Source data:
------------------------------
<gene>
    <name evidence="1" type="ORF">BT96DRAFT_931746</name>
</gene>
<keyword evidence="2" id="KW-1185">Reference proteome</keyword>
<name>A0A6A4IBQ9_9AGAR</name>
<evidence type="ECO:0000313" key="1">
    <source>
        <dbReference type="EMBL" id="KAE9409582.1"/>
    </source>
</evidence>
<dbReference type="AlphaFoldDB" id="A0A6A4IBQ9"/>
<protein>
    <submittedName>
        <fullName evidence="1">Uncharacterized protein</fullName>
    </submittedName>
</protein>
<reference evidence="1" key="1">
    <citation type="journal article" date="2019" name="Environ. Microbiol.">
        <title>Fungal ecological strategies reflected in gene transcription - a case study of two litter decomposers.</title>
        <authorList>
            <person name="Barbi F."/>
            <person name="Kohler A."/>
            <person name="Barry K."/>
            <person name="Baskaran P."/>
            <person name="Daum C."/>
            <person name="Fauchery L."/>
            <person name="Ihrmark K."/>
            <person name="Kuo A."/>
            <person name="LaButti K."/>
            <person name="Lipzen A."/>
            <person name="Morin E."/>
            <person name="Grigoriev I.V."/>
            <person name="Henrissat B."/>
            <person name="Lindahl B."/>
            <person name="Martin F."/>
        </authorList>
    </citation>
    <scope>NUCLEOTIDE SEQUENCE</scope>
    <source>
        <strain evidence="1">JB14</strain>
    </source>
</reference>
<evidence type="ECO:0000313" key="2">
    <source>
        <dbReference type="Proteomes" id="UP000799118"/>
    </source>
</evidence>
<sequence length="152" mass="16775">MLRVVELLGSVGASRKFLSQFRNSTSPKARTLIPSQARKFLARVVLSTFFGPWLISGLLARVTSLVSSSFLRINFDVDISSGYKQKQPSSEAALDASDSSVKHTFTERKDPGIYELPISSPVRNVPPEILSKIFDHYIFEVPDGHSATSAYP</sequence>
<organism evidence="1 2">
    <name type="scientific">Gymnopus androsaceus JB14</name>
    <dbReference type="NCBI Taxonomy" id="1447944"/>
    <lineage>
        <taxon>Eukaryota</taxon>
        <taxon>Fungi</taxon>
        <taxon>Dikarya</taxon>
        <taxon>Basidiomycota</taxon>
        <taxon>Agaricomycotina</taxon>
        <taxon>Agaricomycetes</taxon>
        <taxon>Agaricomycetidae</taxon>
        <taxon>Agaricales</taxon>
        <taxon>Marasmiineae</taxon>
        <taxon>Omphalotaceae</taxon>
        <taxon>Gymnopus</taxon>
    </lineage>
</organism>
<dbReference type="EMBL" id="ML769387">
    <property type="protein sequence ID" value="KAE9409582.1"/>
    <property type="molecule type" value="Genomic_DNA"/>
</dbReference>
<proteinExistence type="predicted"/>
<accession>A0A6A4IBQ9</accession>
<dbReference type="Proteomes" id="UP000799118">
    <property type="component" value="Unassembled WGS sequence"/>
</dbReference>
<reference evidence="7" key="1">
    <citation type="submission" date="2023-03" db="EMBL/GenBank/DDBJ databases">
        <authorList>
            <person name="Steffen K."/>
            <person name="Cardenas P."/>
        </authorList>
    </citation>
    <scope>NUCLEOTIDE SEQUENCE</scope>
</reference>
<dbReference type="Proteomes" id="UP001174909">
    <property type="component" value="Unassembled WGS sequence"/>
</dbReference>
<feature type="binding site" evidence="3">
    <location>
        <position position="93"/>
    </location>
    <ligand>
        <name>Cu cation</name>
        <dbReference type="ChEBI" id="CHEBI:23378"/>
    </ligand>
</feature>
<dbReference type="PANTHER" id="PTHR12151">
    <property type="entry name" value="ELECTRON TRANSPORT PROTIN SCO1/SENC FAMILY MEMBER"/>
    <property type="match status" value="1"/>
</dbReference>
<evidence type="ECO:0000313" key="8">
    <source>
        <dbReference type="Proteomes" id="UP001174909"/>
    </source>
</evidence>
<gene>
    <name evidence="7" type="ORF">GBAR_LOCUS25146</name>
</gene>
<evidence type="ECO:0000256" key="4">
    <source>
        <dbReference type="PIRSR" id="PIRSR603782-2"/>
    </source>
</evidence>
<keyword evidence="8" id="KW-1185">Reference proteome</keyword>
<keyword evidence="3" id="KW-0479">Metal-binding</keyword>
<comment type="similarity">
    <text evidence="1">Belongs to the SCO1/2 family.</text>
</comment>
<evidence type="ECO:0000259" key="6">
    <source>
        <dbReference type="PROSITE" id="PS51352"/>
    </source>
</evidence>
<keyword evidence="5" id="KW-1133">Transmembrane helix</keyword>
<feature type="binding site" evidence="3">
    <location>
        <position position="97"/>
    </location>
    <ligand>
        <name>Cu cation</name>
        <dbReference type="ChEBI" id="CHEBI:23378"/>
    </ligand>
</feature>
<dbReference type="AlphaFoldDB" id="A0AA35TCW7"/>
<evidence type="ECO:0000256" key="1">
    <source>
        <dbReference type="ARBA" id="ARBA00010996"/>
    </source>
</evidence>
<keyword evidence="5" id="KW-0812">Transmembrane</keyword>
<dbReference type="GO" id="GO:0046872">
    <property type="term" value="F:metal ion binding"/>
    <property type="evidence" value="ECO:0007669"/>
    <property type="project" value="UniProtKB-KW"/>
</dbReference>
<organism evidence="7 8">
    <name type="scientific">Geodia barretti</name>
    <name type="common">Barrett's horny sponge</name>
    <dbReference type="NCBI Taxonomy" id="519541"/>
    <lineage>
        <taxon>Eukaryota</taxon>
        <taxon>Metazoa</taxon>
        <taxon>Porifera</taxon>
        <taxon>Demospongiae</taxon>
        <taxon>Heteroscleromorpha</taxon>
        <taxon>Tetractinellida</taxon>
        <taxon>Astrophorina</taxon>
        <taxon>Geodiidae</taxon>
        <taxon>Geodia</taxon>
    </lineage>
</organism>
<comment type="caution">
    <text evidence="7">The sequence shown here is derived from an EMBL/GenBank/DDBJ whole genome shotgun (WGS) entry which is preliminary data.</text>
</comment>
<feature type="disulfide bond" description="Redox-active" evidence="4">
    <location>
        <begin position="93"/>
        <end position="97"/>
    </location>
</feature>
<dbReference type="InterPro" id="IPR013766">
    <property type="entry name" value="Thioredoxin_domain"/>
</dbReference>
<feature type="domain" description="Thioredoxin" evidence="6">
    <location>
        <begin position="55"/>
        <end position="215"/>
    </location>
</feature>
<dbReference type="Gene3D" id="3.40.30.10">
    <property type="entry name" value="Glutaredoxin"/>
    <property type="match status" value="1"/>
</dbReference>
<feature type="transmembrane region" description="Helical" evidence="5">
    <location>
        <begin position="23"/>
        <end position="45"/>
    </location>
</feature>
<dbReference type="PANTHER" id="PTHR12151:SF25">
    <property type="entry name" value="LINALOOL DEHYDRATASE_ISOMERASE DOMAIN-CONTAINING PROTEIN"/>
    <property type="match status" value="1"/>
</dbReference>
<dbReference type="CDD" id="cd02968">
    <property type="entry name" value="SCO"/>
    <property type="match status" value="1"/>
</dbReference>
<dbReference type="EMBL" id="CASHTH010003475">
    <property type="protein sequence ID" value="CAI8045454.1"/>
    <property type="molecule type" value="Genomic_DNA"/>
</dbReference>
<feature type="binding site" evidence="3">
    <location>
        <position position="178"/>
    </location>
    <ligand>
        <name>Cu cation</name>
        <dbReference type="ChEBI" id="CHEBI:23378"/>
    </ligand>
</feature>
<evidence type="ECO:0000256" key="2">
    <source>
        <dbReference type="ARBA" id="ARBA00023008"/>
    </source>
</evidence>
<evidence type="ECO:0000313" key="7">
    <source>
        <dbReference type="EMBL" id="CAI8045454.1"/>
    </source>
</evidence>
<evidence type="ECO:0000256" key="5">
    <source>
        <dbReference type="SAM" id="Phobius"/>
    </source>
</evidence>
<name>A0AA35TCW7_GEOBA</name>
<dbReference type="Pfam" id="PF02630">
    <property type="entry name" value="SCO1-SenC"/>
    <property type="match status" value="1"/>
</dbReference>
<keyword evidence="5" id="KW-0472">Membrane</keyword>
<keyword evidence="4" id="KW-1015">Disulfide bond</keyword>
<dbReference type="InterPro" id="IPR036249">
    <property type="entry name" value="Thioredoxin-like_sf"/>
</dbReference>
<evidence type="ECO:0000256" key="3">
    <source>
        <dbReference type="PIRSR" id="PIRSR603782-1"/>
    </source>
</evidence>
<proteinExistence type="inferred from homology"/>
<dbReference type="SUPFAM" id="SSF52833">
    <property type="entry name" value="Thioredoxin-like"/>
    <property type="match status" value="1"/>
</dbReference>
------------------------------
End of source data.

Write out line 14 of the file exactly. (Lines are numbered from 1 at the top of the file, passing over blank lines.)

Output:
        <fullName evidence="1">Uncharacterized protein</fullName>